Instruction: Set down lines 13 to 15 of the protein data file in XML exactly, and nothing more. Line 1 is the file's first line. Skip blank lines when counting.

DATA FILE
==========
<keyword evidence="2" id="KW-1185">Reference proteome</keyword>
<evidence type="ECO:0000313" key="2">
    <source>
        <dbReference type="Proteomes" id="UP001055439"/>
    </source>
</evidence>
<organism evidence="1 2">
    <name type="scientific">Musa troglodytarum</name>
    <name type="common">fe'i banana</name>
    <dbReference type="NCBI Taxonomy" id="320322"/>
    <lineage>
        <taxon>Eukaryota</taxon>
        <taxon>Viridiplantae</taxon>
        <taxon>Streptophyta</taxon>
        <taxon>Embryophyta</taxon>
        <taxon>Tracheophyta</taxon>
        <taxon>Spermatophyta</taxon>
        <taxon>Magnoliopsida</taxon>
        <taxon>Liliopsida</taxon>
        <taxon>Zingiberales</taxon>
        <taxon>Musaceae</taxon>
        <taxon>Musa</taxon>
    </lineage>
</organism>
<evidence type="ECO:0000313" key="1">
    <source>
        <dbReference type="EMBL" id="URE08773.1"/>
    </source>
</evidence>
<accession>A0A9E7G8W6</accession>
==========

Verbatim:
        <taxon>Viridiplantae</taxon>
        <taxon>Streptophyta</taxon>
        <taxon>Embryophyta</taxon>